Giro update: Italian infighting prompts rider protests

Credit: Grazia Neri/Allsport
Stage 10, May 23, San Marcello to Padova, 257 KM

Ivan Quaranta (Mobilvetta) won his second stage of the Giro dItalia in much the same fashion as his first, in an impressive burst of power to the line.

The early going was marred by several hard crashes, most notably the green climbers jersey worn by Karsten Kroon (Rabobank). Kroon suffered all the way to the finish gingerly holding his left arm, which was likely broken in the crash.

The field settled down for a mostly lethargic stage between the mountains of San Marcello and the flat, farmland of the university town of Padova. At the end, the familiar red train of Saeco stretched out at the front. Stage 3 winner Jan Svorada was latched onto Mario Cippolinis (Saeco) wheel, but lurking behind was Quaranta.

Before Cipollini could uncork his sprint, Quaranta had already unleashed his big gear and rushing past the Lion King to win by over a bike length. After last years 4-stage win success, Cipollini has been unable to break out in this Giro; he was so upset that he sat up and rolled across the line after he knew he was beaten. In all likelihood, Cipollini will drop out in the mountains of stage 13 or 14 to rest and recover for the Tour de France.

Quaranta, who is the first rider to win two stages in this Giro, wants no comparison made between him and Cipollini, and wants to finish the race, all the way through the mountains.

"It's not worth comparing me to Cipollini," Quaranta said, after being asked who was now the better sprinter. "I will never be like him. I think I am one of the top sprinters at the moment but Cipollini has 12 years as a professional behind him.

"Tactically he is stronger than me. This year I am determined to finish the Giro. I don't want to make the same mistakes I did last year when I let myself go after my two (stage) victories. This evening I will have a glass of champagne and then go to bed."

Adding to the unique drama of a three-week stage race, the Italian teams agreed to boycott wearing leaders jerseys, talking to journalists and visiting the awards podium starting on stage 10 due to a squabble with race promoter RCS Sport (who own La Gazzetta dello Sport) about TV money. Riders think that they should receive a greater share of the huge television contract RCS garners for the Giro; RCS doesnt want to negotiate until after the race ends.

"Bicycle racing changes, said Polti's team director, Gianluigi Stanga. Twenty years ago, TV rights were not a topic, but today I think that it's normal that the teams and their sponsors who invest in them get a say in where the money goes."

The romantic Italians so far are willing to stand up to the organizers and take the daily $100-plus fines. The International association of cycling teams supports them.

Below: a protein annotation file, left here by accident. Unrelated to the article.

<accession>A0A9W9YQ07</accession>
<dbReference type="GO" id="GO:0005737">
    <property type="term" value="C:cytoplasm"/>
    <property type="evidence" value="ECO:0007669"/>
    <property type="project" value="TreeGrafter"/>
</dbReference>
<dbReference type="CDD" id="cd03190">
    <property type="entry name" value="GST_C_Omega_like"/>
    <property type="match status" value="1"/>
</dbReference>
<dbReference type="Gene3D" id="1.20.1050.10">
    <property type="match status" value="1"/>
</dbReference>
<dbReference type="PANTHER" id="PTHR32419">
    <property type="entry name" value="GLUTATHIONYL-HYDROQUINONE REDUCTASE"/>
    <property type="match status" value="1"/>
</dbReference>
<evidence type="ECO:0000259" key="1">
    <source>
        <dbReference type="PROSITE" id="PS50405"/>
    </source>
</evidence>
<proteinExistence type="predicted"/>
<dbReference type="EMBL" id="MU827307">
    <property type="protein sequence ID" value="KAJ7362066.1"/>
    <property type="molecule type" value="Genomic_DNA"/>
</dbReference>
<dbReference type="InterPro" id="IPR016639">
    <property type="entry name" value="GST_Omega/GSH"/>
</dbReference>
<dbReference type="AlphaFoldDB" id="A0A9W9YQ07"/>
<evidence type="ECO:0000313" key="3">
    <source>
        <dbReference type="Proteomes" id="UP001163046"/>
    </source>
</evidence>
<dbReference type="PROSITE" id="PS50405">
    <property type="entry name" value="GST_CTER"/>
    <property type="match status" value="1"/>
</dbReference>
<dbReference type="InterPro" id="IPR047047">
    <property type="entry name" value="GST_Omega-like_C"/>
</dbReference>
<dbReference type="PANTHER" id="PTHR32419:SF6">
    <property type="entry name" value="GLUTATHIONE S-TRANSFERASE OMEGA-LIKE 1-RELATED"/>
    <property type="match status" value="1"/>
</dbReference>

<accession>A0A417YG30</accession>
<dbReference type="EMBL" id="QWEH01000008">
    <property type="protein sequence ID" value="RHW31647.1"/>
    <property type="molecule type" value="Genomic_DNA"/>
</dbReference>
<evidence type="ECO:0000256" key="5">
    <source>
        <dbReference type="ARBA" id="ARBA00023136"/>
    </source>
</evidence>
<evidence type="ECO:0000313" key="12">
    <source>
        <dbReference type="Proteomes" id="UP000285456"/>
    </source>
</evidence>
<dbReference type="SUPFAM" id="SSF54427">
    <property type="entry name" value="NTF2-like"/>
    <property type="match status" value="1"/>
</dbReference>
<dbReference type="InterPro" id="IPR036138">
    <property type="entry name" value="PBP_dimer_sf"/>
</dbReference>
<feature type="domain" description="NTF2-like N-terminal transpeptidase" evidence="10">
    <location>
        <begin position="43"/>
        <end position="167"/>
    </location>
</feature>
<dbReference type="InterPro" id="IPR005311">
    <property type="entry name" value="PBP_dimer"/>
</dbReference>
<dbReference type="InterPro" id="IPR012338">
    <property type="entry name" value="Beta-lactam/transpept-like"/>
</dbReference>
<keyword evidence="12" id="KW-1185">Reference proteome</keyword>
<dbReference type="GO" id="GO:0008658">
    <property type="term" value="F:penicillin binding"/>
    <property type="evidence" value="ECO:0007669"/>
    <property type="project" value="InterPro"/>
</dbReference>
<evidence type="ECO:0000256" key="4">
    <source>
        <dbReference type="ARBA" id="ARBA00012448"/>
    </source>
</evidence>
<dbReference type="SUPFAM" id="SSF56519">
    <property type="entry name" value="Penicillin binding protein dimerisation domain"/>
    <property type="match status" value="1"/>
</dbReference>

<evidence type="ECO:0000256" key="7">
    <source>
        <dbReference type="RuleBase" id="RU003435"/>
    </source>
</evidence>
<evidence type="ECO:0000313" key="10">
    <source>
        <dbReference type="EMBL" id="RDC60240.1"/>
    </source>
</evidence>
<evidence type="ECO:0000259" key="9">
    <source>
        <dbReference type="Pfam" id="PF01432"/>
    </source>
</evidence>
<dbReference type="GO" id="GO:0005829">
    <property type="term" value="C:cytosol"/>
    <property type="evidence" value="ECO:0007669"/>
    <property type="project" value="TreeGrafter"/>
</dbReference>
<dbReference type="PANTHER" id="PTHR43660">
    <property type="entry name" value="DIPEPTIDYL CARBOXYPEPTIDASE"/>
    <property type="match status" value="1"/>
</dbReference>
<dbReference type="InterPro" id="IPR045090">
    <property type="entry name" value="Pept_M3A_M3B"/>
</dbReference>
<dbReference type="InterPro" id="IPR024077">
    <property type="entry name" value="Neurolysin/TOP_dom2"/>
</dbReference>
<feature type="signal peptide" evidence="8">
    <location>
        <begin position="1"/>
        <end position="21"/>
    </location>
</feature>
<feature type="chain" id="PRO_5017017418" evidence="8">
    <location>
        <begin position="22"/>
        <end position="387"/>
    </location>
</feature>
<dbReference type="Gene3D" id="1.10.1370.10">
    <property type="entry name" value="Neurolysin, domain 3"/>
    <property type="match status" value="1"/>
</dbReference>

Stage 11, May 24, Individual Time trial, Lignano to Bibione

Race leader Francesco Casagrande (Vini Caldirola Sidermec) knew he had to ride a strong time trial to stay in pink, and he did but just barely.

After he won the stage to Abetone and took the overall lead in the Giro, Casagrande was surprised to finish alone, but he wasnt expecting a cakewalk for the rest of the race.

"I'm not going to eliminate my rivals based on today's stage. There are still some tough stages to come before the end of the Giro, but it was very encouraging to win here, Casagrande said.

Colombian Victor Hugo Pea (Vitalicio Seguros) won the 45km ITT between Lignano and Bibione, beating out prologue winner Jan Hruska by seven seconds. But the overall contenders behind the two leaders were of primary interest.

Casagrande, a climber not known for his TT skills, rode solidly over the completely flat and very windy course to limit the damage done to his overall lead.

Pavel Tonkov (Mapei), Danilo di Luca (Cantina Tollo) and Wladimir Belli (Fassa Bortolo), who each finished in the lead chase at Abetone, rode well and will try to stay close to Casagrande in the next mountain stages to possibly take back the few seconds they need to wrest control of the pink jersey. Last years winner Ivan Gotti (Polti) also rode a good TT and perhaps will be the first man to attack Casagrande.

Rest day, May 25

Despite the fact that the only day off from racing is called a rest day, most riders will still put in miles to keep their legs fresh for the two big mountain stages to come on stage 13 and 14.

Marco Pantani intends to finish the Giro, despite his poor showing in the mountain-top finish at Abetone, where he lost nearly seven minutes to Casagrande.

It's easy to be strong when you win, but you also must be strong when you lose," Pantani said, acknowledging that his fitness is not at a winning level yet. Undoubtedly, he is thinking ahead to the July and the Tour de France, in which he will be a legitimate favorite if he finishes the Giro, in doing so gaining valuable training.

"If I hadn't started (the Giro), I would have risked ending my career," he said. "I thought that people would criticise me for coming back to the peloton. But now I see that the public wants me there. That, I admit, has pushed me on."


2 BELLI Wladimir ITA FAS FASSA BORTOLO; 54.46'39 0'04
3 TONKOV Pavel RUS MAP MAPEI - QUICK STEP; 54.46'42 0'07
4 DI LUCA Danilo ITA CTA CANTINA TOLLO; 54.46'45 0'10
7 FRIGO Dario ITA FAS FASSA BORTOLO; 54.47'19 0'44
8 NOE' Andrea ITA MAP MAPEI - QUICK STEP; 54.47'24 0'49
9 GOTTI Ivan ITA PLT TEAM POLTI; 54.47'54 1'19
10 HONCHAR Serhiy UKR LIQ LIQUIGAS PATA; 54.47'57 1'2228


28 McRae Chann USA MAP MAPEI - QUICK STEP 54.54'44 8'09

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Moreni grabs Maglia Rosa after Stage 2

Moreni grabs Maglia Rosa after Stage 2

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